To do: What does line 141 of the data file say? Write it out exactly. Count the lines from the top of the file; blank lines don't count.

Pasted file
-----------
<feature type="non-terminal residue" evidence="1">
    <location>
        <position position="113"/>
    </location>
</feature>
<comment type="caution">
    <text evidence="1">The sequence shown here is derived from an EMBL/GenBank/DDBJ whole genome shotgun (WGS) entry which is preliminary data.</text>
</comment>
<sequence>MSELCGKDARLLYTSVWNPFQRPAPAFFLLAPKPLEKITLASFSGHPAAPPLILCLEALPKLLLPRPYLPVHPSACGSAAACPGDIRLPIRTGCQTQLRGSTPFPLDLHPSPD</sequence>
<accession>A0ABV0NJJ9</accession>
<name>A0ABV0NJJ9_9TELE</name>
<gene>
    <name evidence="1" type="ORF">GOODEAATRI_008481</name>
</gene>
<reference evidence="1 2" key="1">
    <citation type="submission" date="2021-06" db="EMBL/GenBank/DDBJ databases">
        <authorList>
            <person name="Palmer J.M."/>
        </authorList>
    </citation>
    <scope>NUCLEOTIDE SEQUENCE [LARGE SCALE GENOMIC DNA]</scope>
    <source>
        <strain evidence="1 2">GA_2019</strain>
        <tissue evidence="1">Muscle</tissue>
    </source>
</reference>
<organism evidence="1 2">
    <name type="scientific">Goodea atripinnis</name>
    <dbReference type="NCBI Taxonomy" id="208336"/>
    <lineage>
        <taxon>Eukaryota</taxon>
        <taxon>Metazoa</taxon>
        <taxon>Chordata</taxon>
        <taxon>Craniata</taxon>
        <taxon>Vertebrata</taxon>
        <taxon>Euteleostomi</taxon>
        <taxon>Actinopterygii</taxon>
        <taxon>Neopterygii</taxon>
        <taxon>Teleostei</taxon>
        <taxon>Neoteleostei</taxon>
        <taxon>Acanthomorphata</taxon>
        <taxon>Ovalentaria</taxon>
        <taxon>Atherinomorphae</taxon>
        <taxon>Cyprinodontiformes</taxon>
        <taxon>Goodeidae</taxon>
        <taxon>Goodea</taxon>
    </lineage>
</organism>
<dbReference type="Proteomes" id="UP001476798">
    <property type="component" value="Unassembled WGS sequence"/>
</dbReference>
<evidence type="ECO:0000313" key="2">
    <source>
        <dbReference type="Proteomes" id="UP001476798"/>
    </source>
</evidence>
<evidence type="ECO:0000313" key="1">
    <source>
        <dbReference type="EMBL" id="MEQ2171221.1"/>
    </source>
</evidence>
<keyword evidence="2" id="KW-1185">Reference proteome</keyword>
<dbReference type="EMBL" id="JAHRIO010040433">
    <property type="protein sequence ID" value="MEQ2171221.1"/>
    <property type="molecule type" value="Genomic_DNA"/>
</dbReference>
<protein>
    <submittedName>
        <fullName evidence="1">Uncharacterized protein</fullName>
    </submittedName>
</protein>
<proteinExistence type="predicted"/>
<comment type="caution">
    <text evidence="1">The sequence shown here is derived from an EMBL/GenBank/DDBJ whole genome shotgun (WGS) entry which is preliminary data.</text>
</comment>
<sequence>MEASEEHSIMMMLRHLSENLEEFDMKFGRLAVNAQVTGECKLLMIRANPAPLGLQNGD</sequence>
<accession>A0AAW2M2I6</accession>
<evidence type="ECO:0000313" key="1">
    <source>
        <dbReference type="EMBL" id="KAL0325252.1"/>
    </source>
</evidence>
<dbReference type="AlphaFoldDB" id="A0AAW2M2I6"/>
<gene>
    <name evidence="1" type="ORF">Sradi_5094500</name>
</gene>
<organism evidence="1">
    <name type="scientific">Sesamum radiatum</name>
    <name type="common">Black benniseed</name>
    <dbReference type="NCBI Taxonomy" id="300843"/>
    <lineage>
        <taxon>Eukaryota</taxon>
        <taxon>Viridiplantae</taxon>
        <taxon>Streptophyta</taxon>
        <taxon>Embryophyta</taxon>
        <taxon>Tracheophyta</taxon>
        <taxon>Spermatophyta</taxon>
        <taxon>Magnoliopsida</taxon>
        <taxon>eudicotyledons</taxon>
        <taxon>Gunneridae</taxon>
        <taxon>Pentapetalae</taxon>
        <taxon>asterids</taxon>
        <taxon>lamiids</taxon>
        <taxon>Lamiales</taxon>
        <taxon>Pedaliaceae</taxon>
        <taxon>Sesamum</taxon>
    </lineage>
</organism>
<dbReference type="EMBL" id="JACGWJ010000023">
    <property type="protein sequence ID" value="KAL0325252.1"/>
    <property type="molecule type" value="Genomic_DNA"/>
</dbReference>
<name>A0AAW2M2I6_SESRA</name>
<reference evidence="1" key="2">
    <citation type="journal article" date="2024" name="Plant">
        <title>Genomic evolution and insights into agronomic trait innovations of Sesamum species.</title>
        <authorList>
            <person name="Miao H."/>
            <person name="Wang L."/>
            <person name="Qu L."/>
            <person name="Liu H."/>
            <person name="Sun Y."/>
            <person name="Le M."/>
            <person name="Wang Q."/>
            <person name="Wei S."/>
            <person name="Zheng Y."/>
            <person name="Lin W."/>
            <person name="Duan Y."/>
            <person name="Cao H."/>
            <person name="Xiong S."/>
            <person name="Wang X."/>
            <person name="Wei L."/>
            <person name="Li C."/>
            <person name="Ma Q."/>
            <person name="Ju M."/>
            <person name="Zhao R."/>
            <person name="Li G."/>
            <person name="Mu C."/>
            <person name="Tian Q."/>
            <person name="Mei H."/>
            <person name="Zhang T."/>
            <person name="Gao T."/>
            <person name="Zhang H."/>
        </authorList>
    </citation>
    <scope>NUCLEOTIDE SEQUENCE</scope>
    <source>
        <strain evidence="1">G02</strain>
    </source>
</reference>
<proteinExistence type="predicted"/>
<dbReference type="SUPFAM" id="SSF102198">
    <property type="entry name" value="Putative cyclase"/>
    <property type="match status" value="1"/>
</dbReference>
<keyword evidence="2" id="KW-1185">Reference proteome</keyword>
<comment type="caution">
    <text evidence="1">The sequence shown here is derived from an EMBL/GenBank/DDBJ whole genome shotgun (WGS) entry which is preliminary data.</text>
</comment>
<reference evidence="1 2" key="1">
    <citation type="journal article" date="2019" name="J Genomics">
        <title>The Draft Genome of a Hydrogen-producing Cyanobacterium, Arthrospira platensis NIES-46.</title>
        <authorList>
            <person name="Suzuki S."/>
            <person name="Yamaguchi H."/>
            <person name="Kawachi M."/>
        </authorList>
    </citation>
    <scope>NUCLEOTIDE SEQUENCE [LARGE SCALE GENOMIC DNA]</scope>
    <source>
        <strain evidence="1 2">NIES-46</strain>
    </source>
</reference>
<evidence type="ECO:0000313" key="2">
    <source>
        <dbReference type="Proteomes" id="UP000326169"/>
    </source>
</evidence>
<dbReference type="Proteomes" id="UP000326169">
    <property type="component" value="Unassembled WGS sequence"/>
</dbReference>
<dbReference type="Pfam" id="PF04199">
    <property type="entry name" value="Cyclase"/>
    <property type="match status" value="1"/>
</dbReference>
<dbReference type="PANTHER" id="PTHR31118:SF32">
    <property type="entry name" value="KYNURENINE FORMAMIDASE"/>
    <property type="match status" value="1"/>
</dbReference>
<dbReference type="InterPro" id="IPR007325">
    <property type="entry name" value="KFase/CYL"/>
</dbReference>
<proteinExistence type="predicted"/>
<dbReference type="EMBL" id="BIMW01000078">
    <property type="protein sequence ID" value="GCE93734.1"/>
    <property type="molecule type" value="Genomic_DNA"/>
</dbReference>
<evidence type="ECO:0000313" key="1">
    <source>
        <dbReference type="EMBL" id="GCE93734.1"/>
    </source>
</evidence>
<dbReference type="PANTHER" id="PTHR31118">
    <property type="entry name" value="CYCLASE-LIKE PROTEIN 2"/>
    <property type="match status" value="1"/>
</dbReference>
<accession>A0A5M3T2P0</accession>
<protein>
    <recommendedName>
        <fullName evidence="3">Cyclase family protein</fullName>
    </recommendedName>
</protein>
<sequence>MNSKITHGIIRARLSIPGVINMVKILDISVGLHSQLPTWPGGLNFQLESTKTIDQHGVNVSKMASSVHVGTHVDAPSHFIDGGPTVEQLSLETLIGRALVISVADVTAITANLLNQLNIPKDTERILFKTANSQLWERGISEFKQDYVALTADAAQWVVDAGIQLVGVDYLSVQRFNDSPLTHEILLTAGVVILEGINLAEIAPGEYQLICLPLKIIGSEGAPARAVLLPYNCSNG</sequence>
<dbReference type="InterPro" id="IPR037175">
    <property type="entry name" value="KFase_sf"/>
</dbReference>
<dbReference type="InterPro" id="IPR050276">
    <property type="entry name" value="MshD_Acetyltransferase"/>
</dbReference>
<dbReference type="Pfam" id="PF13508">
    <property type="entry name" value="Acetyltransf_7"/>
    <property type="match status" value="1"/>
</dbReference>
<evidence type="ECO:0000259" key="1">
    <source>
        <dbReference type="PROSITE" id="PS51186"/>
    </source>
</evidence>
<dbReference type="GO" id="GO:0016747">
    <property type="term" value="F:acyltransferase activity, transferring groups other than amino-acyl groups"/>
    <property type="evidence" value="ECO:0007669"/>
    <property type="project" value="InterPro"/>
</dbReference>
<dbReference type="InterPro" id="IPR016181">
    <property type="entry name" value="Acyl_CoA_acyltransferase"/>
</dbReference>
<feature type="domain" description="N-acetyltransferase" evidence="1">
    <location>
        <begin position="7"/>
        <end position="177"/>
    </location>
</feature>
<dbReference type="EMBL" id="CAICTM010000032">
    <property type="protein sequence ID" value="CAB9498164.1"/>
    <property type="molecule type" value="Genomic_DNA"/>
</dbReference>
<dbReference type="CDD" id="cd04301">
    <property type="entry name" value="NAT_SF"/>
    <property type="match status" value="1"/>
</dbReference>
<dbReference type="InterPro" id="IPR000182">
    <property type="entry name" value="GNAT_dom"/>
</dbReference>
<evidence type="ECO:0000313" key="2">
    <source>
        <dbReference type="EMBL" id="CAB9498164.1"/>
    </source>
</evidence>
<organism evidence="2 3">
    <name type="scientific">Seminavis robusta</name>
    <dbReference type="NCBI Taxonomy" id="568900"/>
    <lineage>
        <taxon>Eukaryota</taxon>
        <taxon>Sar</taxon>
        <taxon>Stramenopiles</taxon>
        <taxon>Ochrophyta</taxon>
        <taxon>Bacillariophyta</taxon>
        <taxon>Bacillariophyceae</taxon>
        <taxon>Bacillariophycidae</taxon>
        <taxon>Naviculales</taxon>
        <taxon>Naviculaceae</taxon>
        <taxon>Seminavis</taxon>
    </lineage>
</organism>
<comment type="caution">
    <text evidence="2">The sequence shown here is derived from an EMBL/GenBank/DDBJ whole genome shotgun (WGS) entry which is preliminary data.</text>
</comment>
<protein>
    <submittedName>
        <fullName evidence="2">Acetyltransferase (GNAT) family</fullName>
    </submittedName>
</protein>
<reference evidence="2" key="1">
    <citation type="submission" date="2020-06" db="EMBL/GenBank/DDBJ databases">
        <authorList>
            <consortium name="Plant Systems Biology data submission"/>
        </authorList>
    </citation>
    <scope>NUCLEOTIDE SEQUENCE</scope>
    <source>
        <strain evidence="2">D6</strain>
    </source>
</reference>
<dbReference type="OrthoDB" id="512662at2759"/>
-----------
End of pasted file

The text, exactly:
            <person name="Zhang T."/>